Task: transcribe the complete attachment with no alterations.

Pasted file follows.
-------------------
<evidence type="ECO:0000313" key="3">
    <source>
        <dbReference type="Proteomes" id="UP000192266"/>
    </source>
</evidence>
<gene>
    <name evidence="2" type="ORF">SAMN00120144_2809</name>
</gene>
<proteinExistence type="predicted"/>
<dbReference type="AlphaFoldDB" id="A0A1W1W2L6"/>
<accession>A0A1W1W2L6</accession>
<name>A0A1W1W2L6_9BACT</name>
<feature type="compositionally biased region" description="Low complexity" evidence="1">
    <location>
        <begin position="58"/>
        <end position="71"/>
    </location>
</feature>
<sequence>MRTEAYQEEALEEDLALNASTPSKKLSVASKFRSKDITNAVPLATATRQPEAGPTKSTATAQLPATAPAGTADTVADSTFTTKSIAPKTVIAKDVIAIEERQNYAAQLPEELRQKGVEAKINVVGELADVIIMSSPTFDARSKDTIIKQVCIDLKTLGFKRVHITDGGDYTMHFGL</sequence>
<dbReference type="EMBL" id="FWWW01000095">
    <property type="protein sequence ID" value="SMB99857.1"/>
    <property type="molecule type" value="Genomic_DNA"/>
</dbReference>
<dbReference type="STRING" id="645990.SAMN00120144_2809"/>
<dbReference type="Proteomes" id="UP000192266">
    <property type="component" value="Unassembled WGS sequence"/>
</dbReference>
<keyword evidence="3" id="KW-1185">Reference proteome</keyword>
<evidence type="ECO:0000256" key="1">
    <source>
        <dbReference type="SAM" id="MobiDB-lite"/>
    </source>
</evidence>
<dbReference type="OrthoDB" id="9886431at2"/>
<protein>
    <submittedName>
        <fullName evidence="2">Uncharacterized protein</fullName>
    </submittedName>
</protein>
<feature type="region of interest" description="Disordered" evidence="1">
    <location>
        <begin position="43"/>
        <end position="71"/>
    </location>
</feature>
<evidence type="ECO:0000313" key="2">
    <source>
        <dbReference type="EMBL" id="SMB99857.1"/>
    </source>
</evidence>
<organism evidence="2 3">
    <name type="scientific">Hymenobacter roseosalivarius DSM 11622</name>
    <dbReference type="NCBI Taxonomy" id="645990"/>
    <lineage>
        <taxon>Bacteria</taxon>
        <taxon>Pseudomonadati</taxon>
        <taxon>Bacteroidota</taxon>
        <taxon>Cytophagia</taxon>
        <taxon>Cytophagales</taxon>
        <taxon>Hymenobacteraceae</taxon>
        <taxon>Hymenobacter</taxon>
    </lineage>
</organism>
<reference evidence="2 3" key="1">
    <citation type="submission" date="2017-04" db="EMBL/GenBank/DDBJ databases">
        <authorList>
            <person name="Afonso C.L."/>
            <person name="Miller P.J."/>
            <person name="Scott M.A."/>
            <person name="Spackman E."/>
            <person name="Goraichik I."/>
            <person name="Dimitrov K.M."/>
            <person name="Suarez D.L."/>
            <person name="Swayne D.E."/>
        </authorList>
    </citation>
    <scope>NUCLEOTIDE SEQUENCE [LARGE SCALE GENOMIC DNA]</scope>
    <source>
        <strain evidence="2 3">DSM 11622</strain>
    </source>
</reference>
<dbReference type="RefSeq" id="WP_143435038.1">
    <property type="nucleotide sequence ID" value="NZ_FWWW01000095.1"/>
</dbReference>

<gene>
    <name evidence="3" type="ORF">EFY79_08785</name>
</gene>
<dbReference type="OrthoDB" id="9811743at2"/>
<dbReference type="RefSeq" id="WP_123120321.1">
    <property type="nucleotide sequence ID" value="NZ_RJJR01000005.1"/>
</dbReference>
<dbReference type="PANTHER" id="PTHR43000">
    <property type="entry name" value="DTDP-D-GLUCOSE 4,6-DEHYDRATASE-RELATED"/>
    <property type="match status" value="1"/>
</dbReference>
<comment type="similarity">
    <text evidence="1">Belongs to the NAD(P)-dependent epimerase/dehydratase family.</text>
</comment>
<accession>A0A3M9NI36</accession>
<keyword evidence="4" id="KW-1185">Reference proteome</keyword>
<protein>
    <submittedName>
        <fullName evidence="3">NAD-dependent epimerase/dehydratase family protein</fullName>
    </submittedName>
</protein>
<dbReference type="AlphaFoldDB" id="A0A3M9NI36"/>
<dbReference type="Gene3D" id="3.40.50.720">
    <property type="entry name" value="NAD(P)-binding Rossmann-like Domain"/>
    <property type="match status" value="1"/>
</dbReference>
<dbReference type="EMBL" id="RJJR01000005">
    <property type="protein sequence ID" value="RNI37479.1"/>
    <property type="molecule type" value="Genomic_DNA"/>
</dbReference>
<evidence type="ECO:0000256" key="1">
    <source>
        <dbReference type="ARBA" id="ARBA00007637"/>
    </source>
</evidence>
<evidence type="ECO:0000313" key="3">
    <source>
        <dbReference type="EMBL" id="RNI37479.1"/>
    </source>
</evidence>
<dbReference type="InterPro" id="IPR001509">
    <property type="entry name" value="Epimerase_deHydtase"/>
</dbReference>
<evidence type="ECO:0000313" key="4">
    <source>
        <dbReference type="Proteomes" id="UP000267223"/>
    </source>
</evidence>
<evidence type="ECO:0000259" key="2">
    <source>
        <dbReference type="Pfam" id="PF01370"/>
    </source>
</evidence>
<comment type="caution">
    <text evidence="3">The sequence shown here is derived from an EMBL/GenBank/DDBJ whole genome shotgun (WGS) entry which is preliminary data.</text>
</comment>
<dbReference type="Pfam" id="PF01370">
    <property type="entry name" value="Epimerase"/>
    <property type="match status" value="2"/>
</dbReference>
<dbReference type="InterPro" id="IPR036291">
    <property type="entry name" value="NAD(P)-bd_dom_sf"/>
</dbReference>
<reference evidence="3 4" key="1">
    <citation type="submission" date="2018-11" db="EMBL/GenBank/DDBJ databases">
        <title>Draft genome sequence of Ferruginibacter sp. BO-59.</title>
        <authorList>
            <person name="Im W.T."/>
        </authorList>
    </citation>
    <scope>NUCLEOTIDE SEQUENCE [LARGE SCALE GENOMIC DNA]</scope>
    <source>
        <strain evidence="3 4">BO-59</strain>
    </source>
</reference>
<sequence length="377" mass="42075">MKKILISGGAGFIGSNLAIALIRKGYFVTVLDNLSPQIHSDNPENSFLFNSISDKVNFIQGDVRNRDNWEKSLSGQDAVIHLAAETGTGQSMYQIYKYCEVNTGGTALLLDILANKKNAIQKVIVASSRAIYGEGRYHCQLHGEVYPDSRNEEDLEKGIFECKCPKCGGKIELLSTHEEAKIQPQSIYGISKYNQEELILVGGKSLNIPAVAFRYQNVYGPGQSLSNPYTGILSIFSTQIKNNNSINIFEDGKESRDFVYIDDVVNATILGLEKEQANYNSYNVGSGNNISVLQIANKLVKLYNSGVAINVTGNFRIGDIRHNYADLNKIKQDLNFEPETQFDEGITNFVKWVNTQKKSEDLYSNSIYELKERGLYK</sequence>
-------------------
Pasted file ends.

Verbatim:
<evidence type="ECO:0000313" key="3">
    <source>
        <dbReference type="Proteomes" id="UP000192266"/>
    </source>
</evidence>
<gene>
    <name evidence="2" type="ORF">SAMN00120144_2809</name>
</gene>
<proteinExistence type="predicted"/>
<dbReference type="AlphaFoldDB" id="A0A1W1W2L6"/>
<accession>A0A1W1W2L6</accession>
<name>A0A1W1W2L6_9BACT</name>
<feature type="compositionally biased region" description="Low complexity" evidence="1">
    <location>
        <begin position="58"/>
        <end position="71"/>
    </location>
</feature>
<sequence>MRTEAYQEEALEEDLALNASTPSKKLSVASKFRSKDITNAVPLATATRQPEAGPTKSTATAQLPATAPAGTADTVADSTFTTKSIAPKTVIAKDVIAIEERQNYAAQLPEELRQKGVEAKINVVGELADVIIMSSPTFDARSKDTIIKQVCIDLKTLGFKRVHITDGGDYTMHFGL</sequence>
<dbReference type="EMBL" id="FWWW01000095">
    <property type="protein sequence ID" value="SMB99857.1"/>
    <property type="molecule type" value="Genomic_DNA"/>
</dbReference>
<dbReference type="STRING" id="645990.SAMN00120144_2809"/>
<dbReference type="Proteomes" id="UP000192266">
    <property type="component" value="Unassembled WGS sequence"/>
</dbReference>
<keyword evidence="3" id="KW-1185">Reference proteome</keyword>
<evidence type="ECO:0000256" key="1">
    <source>
        <dbReference type="SAM" id="MobiDB-lite"/>
    </source>
</evidence>
<dbReference type="OrthoDB" id="9886431at2"/>
<protein>
    <submittedName>
        <fullName evidence="2">Uncharacterized protein</fullName>
    </submittedName>
</protein>
<feature type="region of interest" description="Disordered" evidence="1">
    <location>
        <begin position="43"/>
        <end position="71"/>
    </location>
</feature>
<evidence type="ECO:0000313" key="2">
    <source>
        <dbReference type="EMBL" id="SMB99857.1"/>
    </source>
</evidence>
<organism evidence="2 3">
    <name type="scientific">Hymenobacter roseosalivarius DSM 11622</name>
    <dbReference type="NCBI Taxonomy" id="645990"/>
    <lineage>
        <taxon>Bacteria</taxon>
        <taxon>Pseudomonadati</taxon>
        <taxon>Bacteroidota</taxon>
        <taxon>Cytophagia</taxon>
        <taxon>Cytophagales</taxon>
        <taxon>Hymenobacteraceae</taxon>
        <taxon>Hymenobacter</taxon>
    </lineage>
</organism>
<reference evidence="2 3" key="1">
    <citation type="submission" date="2017-04" db="EMBL/GenBank/DDBJ databases">
        <authorList>
            <person name="Afonso C.L."/>
            <person name="Miller P.J."/>
            <person name="Scott M.A."/>
            <person name="Spackman E."/>
            <person name="Goraichik I."/>
            <person name="Dimitrov K.M."/>
            <person name="Suarez D.L."/>
            <person name="Swayne D.E."/>
        </authorList>
    </citation>
    <scope>NUCLEOTIDE SEQUENCE [LARGE SCALE GENOMIC DNA]</scope>
    <source>
        <strain evidence="2 3">DSM 11622</strain>
    </source>
</reference>
<dbReference type="RefSeq" id="WP_143435038.1">
    <property type="nucleotide sequence ID" value="NZ_FWWW01000095.1"/>
</dbReference>

<gene>
    <name evidence="3" type="ORF">EFY79_08785</name>
</gene>
<dbReference type="OrthoDB" id="9811743at2"/>
<dbReference type="RefSeq" id="WP_123120321.1">
    <property type="nucleotide sequence ID" value="NZ_RJJR01000005.1"/>
</dbReference>
<dbReference type="PANTHER" id="PTHR43000">
    <property type="entry name" value="DTDP-D-GLUCOSE 4,6-DEHYDRATASE-RELATED"/>
    <property type="match status" value="1"/>
</dbReference>
<comment type="similarity">
    <text evidence="1">Belongs to the NAD(P)-dependent epimerase/dehydratase family.</text>
</comment>
<accession>A0A3M9NI36</accession>
<keyword evidence="4" id="KW-1185">Reference proteome</keyword>
<protein>
    <submittedName>
        <fullName evidence="3">NAD-dependent epimerase/dehydratase family protein</fullName>
    </submittedName>
</protein>
<dbReference type="AlphaFoldDB" id="A0A3M9NI36"/>
<dbReference type="Gene3D" id="3.40.50.720">
    <property type="entry name" value="NAD(P)-binding Rossmann-like Domain"/>
    <property type="match status" value="1"/>
</dbReference>
<dbReference type="EMBL" id="RJJR01000005">
    <property type="protein sequence ID" value="RNI37479.1"/>
    <property type="molecule type" value="Genomic_DNA"/>
</dbReference>
<evidence type="ECO:0000256" key="1">
    <source>
        <dbReference type="ARBA" id="ARBA00007637"/>
    </source>
</evidence>
<evidence type="ECO:0000313" key="3">
    <source>
        <dbReference type="EMBL" id="RNI37479.1"/>
    </source>
</evidence>
<dbReference type="InterPro" id="IPR001509">
    <property type="entry name" value="Epimerase_deHydtase"/>
</dbReference>
<evidence type="ECO:0000313" key="4">
    <source>
        <dbReference type="Proteomes" id="UP000267223"/>
    </source>
</evidence>
<evidence type="ECO:0000259" key="2">
    <source>
        <dbReference type="Pfam" id="PF01370"/>
    </source>
</evidence>
<comment type="caution">
    <text evidence="3">The sequence shown here is derived from an EMBL/GenBank/DDBJ whole genome shotgun (WGS) entry which is preliminary data.</text>
</comment>
<dbReference type="Pfam" id="PF01370">
    <property type="entry name" value="Epimerase"/>
    <property type="match status" value="2"/>
</dbReference>
<dbReference type="InterPro" id="IPR036291">
    <property type="entry name" value="NAD(P)-bd_dom_sf"/>
</dbReference>
<reference evidence="3 4" key="1">
    <citation type="submission" date="2018-11" db="EMBL/GenBank/DDBJ databases">
        <title>Draft genome sequence of Ferruginibacter sp. BO-59.</title>
        <authorList>
            <person name="Im W.T."/>
        </authorList>
    </citation>
    <scope>NUCLEOTIDE SEQUENCE [LARGE SCALE GENOMIC DNA]</scope>
    <source>
        <strain evidence="3 4">BO-59</strain>
    </source>
</reference>
<sequence length="377" mass="42075">MKKILISGGAGFIGSNLAIALIRKGYFVTVLDNLSPQIHSDNPENSFLFNSISDKVNFIQGDVRNRDNWEKSLSGQDAVIHLAAETGTGQSMYQIYKYCEVNTGGTALLLDILANKKNAIQKVIVASSRAIYGEGRYHCQLHGEVYPDSRNEEDLEKGIFECKCPKCGGKIELLSTHEEAKIQPQSIYGISKYNQEELILVGGKSLNIPAVAFRYQNVYGPGQSLSNPYTGILSIFSTQIKNNNSINIFEDGKESRDFVYIDDVVNATILGLEKEQANYNSYNVGSGNNISVLQIANKLVKLYNSGVAINVTGNFRIGDIRHNYADLNKIKQDLNFEPETQFDEGITNFVKWVNTQKKSEDLYSNSIYELKERGLYK</sequence>